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Tengu - Creatures from Japanese Folklore

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A well-known creature in Japanese folklore, the Tengu features heavily in modern pop culture as well. But where can you find a Tengu in Japan?

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Tengu are humanoid creatures from ancient Japanese folklore that cannot only fly but are said to be able to temporarily cause immobility in people as well. In today's article we will take a look at these classic Japanese monsters that even make an appearance in the world's first novel, The Tale of Genji.

The Source of Tengu

Tengu - Creatures from Japanese Folklore

There are various theories as to the origins of the tengu as they are known in Japan; most agree that they came to Japan via China, and to China from India. Tengu make their first appearance in Japanese literature in the Nihon-shoki, the oldest chronicles of Japan, which came into existence in roughly the 6th century. In China, tengu are an ominous, baneful dark star that has fallen from the Heavens to the Earth, said to cause terror and horrific natural phenomenon between humans (for example, wars suddenly breaking out).

What is a Tengu?

Tengu - Creatures from Japanese Folklore

In ancient Japan, mountains were said to be different worlds and as such, any events happening within the mountains were considered to be the result of the actions of tengu. And it goes without saying that on especially sacred mountains, tengu were guaranteed to be found. As people thought more and more on how the tengu looked and behaved, it wasn't long before they came to be venerated as a type of deity by the ancient Japanese.

The Tengu's Appearance


The appearance of a tengu varies by era and location, but they are most commonly believed to look like Buddhist priests, male children, or ogres. Now they are mainly represented as having long noses, vivid red faces and wearing the garb of an itinerant Buddhist monk, with great wings coming out of their backs; these wings enable them to fly freely through the air.

There are 3 main types of tengu: Hanataka Tengu (long-nosed tengu), Karasu Tengu (crow tengu), which have bird-like faces with long beaks, and Konoha Tengu (weak tengu). It is believed that the inspiration for the image of the Japanese tengu came from the Hindu-Buddhist legend of a man-bird deity known as the Great Garuda.

Where to Find Tengu

As tengu are well-known creatures throughout Japanese folklore, it goes without saying that there are sightseeing spots dedicated to them all across Japan, but now we would like to introduce three of the most popular spots to learn more about the tengu.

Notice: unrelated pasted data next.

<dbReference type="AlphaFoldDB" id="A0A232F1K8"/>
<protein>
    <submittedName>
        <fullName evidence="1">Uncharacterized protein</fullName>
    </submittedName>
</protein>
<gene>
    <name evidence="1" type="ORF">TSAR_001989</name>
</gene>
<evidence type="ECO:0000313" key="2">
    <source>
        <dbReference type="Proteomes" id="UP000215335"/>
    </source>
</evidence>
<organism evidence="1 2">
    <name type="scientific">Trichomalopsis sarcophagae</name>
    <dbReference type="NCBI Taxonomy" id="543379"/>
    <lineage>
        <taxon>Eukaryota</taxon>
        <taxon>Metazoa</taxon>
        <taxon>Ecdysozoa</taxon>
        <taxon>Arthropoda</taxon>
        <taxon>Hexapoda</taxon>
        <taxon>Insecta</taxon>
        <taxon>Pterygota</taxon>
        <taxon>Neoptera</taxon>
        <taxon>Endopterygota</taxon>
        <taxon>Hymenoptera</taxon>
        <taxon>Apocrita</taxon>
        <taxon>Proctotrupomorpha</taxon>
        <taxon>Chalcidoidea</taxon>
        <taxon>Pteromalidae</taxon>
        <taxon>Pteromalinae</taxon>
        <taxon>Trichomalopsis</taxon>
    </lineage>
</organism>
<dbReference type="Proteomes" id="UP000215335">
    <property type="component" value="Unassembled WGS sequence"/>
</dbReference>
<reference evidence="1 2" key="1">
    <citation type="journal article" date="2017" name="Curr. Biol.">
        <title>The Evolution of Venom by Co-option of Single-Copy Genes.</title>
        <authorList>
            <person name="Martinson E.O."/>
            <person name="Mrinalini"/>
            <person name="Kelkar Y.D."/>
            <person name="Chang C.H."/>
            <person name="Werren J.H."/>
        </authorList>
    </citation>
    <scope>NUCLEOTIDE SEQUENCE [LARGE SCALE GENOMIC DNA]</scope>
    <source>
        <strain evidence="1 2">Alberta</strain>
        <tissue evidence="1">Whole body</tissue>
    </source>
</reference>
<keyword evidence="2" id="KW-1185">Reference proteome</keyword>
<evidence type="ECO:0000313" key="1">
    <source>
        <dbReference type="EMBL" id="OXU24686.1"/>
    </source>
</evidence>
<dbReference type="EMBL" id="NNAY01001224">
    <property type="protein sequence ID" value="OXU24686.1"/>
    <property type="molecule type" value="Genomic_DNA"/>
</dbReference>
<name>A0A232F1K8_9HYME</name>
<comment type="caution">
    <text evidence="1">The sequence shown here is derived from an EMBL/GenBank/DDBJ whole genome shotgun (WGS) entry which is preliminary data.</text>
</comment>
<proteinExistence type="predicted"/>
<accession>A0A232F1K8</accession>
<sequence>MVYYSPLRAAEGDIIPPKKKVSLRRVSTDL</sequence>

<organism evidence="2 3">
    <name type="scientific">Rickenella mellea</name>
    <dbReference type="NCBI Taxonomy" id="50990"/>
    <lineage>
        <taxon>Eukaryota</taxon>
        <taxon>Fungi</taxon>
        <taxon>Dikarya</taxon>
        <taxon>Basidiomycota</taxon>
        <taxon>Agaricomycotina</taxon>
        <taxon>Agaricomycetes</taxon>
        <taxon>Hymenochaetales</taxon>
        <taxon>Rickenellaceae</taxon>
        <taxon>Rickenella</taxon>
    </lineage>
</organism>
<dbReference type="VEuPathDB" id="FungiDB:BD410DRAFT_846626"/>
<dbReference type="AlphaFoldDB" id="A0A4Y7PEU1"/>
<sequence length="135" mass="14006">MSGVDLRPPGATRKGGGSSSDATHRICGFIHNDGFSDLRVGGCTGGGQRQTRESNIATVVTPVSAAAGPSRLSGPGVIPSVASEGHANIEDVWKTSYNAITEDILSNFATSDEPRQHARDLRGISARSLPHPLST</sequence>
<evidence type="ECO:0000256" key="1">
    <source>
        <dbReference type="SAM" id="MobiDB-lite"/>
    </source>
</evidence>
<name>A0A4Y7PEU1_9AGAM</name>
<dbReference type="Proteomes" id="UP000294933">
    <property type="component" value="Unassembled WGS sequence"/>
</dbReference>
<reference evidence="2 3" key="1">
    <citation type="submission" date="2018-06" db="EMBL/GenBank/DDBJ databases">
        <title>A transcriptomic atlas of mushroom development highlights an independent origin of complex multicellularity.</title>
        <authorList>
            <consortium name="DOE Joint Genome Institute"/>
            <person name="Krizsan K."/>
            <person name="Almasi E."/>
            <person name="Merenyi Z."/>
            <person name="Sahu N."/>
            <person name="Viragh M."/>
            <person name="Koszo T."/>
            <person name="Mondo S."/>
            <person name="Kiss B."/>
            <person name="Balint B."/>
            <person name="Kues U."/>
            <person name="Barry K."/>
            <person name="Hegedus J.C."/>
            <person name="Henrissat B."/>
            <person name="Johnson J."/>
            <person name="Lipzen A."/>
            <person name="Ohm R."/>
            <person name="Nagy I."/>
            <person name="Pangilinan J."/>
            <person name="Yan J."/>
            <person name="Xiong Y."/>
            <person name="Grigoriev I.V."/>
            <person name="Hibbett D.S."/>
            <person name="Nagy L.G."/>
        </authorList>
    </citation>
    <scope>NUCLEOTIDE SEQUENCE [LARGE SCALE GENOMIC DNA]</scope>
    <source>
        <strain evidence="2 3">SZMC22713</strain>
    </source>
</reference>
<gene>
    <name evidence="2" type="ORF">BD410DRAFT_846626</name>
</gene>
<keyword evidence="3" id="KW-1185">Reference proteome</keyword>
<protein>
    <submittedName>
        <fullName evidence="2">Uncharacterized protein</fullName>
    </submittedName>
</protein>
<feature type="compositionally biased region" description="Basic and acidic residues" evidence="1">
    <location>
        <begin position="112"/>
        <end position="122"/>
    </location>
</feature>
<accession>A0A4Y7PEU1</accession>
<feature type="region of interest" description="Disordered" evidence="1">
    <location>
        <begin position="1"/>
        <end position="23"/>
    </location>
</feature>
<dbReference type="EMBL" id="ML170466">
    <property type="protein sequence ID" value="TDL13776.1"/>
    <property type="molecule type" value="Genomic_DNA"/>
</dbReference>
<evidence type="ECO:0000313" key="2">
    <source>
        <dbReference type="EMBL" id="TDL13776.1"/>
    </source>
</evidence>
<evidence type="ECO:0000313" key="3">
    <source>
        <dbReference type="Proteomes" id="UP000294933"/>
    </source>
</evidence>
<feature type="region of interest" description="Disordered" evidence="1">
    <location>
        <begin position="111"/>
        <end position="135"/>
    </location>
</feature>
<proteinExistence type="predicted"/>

1. Tokyo: Mount Takao

Tengu - Creatures from Japanese Folklore

45 minutes by Keio Line Limited Express from Shinjuku Station will take you to Mount Takao, a popular mountain climbing spot that is famous for its tengu legend. Tengu Dango, dumplings made from 10 different types of grains and Tengu Yaki, sweets that are crunchy on the outside and soft on the inside, are two of the most popular souvenirs found at Mount Takao.

2. Kanagawa: Daiyuzan Saijoji

Tengu - Creatures from Japanese Folklore

Daiyuzan Saijoji was founded in 1394 by the priest Ryoan. After his death, his disciple Doryo is said to have turned into a tengu in order to protect the temple. There are many different incredibly impressive statues and depictions of tengu to see at Saijōji Temple. Not only that, but the tea house before the temple gates features many tengu-themed pastries and light meals on its menu.

3. Kyoto: Kuramadera

Tengu - Creatures from Japanese Folklore

Kuramadera is the temple where the Heian era military commander Minamoto no Yoshitsune studied to become a monk as a child. It is said that he was taught martial arts by the Kurama Tengu that lived in Kurama mountains, and at this temple you can purchase omamori (amulets) connected to these tengu.

Practically everywhere you go in Japan you will find some connection or another to the folklore surrounding tengu. If, on your previous travels about Japan, you happened to see a figure or statue of a man with a long nose and red face, then you have already witnessed a part of the tengu legend for yourself.

After you've seen some of the main sightseeing spots in Japan, you should definitely take a look around for tengu; you might end up having a wonderful and mysterious encounter of your own.
All pictures from PIXTA

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The MATCHA editorial department. Our articles feature useful travel information for visitors to Japan, from how-to guides to recommended places to visit.

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